Scatter of Opinion

Son of God

Out There On The Fried Meat Ridge Rd.
Keith Stevenson


Expectations: 3/5
Reality Rating: 3/5
Fidget Factor: 0.2

Motel Handy Man, Son of God

Out Theatre On Fried Meat Ridge Rd. - Melanie Gray, Trafalgar Studios (courtesy of Gavin Watson)Fifteen Bite-Sized Nuggets About West Virginia’ in the programme informs us that Keyser, is known as the friendliest city in the USA, despite having the highest crime rate in the state. Out There On The Fried Meat Ridge Rd. reveals this peculiar combination of people. Sweet and caring JD is an erratic and wired young ‘red neck’ who lives alone, survives on tuna sandwiches and believes his father is the Son of God, Jesus Christ. West Virginia’s finest meth head, Marleen, tiny thug, Tommy and far from PC, Flip are JDs nearest and dearest.  Desperate to widen his circle of friends, JD advertises for a room mate to share his cosy one bedroom motel room – sweaty Mitch is given a dramatic and catastrophic initiation to the gang. Throughout the production we wonder how JD affords to eat without a job or any income, rather than a dark twist offering the answer, we are satisfied with a small miracle.

Out Theatre On Fried Meat Ridge Rd. - Keith Stevenson, Trafalgar Studios (courtesy of Gavin Watson)It wasn’t surprising that Keith Stevenson is the writer behind this play; taking the lead, Stevenson possesses the perfect combination of childish innocence and misunderstood aggression of JD. Equipped with a natural, West Virginian accent, the character of JD is portrayed with great authenticity, whereas some of the other actors struggle with the accents. Robert Moloney plays nervous and nauseated Mitch brilliantly; hair sticky from sweat and eyes bulging with anxiety, Moloney jitters around the motel room before finding his lost courage. Alex Ferns does perform the comic side of Tommy’s character well but shouts loudly throughout the play, an unnecessary volume we’ve suffered in previous performances from Ferns.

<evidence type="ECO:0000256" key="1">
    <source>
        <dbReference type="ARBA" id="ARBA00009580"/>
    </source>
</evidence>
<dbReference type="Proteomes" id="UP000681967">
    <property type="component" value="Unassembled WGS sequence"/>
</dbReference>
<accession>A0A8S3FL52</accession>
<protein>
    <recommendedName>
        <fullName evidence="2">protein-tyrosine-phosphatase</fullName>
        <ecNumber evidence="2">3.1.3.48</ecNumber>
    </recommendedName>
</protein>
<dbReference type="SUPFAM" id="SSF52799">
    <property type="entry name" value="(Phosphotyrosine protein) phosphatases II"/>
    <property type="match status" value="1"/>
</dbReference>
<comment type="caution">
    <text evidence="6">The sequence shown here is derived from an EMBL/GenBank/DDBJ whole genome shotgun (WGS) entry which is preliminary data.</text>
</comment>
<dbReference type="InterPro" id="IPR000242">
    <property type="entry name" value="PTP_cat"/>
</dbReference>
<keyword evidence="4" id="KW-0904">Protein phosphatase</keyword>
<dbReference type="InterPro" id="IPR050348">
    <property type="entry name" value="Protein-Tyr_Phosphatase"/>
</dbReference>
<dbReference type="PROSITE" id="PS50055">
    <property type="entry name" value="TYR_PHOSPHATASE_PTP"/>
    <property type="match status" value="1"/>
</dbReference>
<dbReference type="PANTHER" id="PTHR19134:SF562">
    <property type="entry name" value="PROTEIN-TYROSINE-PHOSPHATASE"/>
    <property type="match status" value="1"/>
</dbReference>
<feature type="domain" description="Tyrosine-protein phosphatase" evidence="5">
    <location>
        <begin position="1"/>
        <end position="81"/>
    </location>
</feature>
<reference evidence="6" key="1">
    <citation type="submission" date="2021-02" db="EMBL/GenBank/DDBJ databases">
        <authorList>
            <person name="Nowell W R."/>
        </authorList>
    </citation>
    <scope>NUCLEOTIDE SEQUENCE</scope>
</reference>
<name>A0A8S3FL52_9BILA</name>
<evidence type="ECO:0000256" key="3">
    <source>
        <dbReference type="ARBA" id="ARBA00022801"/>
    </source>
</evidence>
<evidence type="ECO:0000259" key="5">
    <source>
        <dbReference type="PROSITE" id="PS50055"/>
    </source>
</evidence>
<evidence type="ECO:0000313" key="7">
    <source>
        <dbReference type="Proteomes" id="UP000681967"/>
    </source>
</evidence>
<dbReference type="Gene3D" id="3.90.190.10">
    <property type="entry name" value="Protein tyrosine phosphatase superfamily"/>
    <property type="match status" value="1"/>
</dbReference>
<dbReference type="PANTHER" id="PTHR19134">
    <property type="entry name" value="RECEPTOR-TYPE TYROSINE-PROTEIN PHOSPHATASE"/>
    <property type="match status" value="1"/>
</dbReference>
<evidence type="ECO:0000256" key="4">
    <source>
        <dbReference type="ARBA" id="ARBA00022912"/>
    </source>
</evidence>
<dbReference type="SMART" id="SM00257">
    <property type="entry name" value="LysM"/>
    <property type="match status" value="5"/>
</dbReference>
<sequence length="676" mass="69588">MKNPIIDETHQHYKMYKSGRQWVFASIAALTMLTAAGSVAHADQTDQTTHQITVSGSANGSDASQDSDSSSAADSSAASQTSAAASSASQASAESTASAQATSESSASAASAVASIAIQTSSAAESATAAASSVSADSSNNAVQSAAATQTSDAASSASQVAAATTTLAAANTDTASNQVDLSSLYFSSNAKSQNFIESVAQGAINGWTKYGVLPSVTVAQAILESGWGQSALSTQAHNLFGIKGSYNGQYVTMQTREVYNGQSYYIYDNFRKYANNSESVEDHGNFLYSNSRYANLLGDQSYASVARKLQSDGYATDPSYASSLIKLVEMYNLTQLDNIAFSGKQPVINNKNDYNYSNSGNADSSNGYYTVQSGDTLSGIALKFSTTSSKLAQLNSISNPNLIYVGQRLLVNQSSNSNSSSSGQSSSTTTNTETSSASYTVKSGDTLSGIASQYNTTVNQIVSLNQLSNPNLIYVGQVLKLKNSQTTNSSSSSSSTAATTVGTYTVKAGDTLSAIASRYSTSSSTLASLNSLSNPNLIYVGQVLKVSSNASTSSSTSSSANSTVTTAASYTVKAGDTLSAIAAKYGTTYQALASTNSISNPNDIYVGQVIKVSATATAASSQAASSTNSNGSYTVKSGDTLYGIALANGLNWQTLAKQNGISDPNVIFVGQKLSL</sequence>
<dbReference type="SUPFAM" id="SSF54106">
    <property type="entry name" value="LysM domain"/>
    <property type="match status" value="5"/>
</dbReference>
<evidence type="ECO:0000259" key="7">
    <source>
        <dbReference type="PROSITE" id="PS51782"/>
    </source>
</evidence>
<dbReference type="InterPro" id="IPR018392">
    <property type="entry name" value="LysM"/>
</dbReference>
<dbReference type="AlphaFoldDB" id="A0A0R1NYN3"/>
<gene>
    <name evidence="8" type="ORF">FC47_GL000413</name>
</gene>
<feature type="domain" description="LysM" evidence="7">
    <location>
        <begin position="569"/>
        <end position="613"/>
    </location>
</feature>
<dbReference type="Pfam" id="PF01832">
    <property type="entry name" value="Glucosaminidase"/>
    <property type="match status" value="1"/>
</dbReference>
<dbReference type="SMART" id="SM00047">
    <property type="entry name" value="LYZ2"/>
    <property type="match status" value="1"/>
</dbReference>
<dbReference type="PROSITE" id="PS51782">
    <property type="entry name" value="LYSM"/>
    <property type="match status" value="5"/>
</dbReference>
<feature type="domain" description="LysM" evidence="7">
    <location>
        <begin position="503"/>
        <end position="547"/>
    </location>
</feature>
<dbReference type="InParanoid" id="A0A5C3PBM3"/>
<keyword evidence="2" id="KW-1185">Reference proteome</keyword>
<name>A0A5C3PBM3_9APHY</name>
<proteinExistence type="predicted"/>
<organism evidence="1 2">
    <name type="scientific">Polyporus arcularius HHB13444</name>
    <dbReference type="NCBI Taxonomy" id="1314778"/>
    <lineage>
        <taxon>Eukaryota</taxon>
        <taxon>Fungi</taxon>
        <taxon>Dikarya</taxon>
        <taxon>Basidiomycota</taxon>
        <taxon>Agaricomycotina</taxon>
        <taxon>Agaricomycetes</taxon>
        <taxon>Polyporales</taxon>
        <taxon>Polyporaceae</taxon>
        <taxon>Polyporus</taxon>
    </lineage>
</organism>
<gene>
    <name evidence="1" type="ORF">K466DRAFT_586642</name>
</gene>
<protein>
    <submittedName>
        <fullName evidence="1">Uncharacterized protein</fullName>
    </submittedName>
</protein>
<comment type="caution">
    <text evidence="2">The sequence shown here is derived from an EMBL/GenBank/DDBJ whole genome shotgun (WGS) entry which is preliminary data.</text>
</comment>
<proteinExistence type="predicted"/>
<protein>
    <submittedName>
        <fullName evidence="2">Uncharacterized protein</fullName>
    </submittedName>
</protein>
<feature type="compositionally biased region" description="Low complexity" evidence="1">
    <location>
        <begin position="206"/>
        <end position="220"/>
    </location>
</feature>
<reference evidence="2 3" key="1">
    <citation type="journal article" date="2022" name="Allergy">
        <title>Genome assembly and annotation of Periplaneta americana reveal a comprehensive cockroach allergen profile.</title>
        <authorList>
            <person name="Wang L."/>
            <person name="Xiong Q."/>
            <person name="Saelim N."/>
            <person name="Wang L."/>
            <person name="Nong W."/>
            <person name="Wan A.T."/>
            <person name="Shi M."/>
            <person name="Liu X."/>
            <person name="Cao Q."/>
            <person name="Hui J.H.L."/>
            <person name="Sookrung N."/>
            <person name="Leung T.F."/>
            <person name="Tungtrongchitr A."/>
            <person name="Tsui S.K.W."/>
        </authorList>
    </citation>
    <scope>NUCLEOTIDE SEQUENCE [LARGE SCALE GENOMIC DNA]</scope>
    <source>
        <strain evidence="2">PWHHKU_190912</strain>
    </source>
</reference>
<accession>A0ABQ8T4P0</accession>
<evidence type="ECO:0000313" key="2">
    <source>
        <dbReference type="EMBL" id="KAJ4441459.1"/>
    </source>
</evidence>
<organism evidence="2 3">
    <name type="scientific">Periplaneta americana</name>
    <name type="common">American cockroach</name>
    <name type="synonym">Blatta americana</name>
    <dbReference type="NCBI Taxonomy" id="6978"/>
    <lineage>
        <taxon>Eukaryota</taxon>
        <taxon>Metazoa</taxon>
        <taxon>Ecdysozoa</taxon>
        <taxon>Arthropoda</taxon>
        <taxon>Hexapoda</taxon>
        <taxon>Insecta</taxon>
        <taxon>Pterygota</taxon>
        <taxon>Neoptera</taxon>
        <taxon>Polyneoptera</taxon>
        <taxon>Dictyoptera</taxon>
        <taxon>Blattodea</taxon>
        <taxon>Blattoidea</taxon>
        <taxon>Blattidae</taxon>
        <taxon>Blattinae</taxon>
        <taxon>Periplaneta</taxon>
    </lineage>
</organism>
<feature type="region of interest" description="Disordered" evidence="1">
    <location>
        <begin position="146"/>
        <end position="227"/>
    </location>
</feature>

Twin beds and a bathroom to the left of the kitchenette make up the entirety of JD’s motel room. Production designer, Simon Scullion has created a convincing space for this play using panelled wood, damp ceilings and littered Mountain Dew. This is the first play to transform Trafalgar Studio 2 in to an end-on space, yet it remains an intimate and close venue. The costume choices are accurate, making it easy to define characters from their aesthetic, however the transfer tattoos with visible edges were a little less effective.

 Harry Burton’s direction of Out There On The Fried Meat Ridge Rd. has resulted in a playful and energetic production, essential for this quirky tale to be successful. All the action is contained to a single motel room, yet a whole visual of the outside world is made through the characters and their stories. At points, the interruptions by different characters does become distracting and frustrating, as we are pulled back to a comic story line away from the main agenda, for no justified purpose.

Leave London at the door and bunk up with JD and friends in West Virginia’s finest motel. Expect to giggle and gasp at a life worlds away from your own. Out There On The Fried Meat Ridge Rd. is showing until early June.

Click for Tix: @Trafalgar

▦ Photos – Courtesy of Gavin Watson

Time: 67 Minutes
Running:  2 MAY 17 ► 3 JUN 17

♥ Thank you to Tilly Wilson @ChloeNelkin for the invite
♥ Thank you to Greg for the Tuna Sandwiches

Out There on Fried Meat Ridge Rd

3 thoughts on “Son of God

  • 12th May 2017 at 7:14 am

    Traf Studios once again bringing great writing to the stage – Top review Scatter

  • 12th May 2017 at 3:10 pm

    LOVE S-Town – Buying tickets now

  • 19th May 2017 at 3:30 pm

    I thought this was good as well


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